“For the last 2.5 years, the Urban Grocery has been the only grocery store in downtown which also supports many small, diverse and local businesses. The outdoor market will continue that mission of supporting small farmers and businesses while creating a great community gathering place for the 100,000 people that came during the last year. I also want to personally thank our landlord and the City of Phoenix. Both have gone above and beyond in their support of this community project.”

“Additionally, Cindy Gentry has resigned as executive director of Community Food Connections. In my entire career I have honestly never met anyone so dedicated to the community and the mission of an organization. Her contribution to this community and downtown in particular has been amazing and she will be sorely missed. In the meantime the board of directors will continue the outdoor market with help from people already involved in running it on a weekly basis. Like any business there are risks with opening your doors and sometimes it just does not work out. It can be particularly difficult when it is such a community based business. However, I want everyone to keep the faith because the outdoor market is doing great.”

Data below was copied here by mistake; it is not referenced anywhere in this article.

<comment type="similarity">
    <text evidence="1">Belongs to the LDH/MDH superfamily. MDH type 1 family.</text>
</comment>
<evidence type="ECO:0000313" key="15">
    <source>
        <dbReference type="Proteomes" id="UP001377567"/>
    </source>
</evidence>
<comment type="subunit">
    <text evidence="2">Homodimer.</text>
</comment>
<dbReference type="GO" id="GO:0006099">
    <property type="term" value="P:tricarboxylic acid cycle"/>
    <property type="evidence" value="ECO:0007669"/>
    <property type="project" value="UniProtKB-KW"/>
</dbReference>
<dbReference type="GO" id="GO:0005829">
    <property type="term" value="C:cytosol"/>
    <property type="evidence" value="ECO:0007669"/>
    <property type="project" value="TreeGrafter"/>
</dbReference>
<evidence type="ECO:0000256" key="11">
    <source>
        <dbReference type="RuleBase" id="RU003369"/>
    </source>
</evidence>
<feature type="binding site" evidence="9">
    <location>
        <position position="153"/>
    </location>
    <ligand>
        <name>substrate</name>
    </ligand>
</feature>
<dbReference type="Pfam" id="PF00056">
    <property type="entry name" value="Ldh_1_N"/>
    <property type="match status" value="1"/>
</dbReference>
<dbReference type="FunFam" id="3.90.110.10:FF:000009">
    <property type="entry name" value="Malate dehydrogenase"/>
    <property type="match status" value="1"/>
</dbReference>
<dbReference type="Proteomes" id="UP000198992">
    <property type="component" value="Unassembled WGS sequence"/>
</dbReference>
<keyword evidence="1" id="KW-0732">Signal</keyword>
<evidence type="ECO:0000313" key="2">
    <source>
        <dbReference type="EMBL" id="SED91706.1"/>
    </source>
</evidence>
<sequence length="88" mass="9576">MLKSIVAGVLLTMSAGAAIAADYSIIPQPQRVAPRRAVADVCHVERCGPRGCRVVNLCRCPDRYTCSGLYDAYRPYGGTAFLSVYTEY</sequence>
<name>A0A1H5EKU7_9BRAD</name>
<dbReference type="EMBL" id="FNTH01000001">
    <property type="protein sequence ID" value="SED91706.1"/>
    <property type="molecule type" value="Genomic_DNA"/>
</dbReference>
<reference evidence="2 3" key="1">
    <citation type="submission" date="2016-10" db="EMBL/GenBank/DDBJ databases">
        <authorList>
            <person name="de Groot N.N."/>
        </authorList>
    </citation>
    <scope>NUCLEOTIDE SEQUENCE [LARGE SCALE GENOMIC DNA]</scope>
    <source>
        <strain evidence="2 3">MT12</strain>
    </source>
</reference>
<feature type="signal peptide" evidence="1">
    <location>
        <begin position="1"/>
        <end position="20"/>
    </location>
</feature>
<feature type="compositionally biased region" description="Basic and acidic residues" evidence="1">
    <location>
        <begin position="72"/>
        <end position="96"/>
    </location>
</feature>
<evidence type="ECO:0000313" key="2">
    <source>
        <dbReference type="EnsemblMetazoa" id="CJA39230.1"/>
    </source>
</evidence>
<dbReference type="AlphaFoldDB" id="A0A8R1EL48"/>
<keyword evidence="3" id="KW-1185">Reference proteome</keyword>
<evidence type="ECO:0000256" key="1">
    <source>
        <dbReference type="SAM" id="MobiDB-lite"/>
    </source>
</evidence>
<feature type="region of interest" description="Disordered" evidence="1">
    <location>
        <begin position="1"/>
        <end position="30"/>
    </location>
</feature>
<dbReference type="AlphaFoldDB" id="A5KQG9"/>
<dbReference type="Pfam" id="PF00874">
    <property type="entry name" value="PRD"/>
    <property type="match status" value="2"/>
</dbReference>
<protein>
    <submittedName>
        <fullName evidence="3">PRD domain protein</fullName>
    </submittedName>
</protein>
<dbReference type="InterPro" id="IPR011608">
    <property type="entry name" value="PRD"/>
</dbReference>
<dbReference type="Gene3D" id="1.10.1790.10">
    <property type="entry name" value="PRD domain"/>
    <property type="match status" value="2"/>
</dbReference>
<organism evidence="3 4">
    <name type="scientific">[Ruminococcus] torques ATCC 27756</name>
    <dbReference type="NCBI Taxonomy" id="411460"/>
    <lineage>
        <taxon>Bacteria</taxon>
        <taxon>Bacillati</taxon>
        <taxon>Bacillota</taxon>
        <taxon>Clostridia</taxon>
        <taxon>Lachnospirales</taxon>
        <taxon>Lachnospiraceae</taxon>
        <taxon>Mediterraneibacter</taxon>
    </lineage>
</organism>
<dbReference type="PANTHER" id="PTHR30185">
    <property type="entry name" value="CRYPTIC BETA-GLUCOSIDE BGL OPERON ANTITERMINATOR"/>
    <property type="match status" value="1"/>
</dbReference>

“Thank you to everyone who has supported us over the years and please come visit us at the Phoenix Public Market every Wednesday and Saturday.”

2 thoughts on “More thoughts on the Downtown Phoenix Public Market closure”

  1. In the comments of the statement sent out by FoodConnect, they said they’re closing because they don’t make enough money to keep it open.

    Same reason most businesses close.

    1. I don’t disagree with that statement. I’m a businessman and I get it: Businesses close if their revenue doesn’t cover their expenses; passion alone isn’t a sustainable business model. But I strongly contend that there are further mitigating circumstances that surround this story that we just aren’t privy to at this point. All seemed good and right and well with the Urban Grocery and this news is a strong departure from that. I suspect that if you still lived in downtown Phoenix, you’d agree with that sentiment.

      As I believe that there’s more to this story, we have to ask questions and be curious. We also have to look longer term. What is the future of the space? With the outdoor components of the market being continued as well as Royal Coffee staying open, that affects the narrative of the space. Plus, as we’ve seen, there obviously is a community-based energy that surrounds the Urban Grocery. It’s not a perfect metric but in the span of 24 hours, the owners of The Breadfruit have amassed 419 likes to their “Save Downtown Phoenix Public Market!” page. As I have written in my two thought pieces on the matter, we have to consider what might/could/would/should happen in that space. If we lose the amenity of an urban grocery store, then that’s bad. But if something good comes from this, then perhaps this exercise was worth it.

      I don’t claim to have the answers. But I have the questions. Nothing here in downtown Phoenix has a simple answer. CFC is a complex public/private entity that has many different — and diverse! — actors.

      Questions, questions, questions!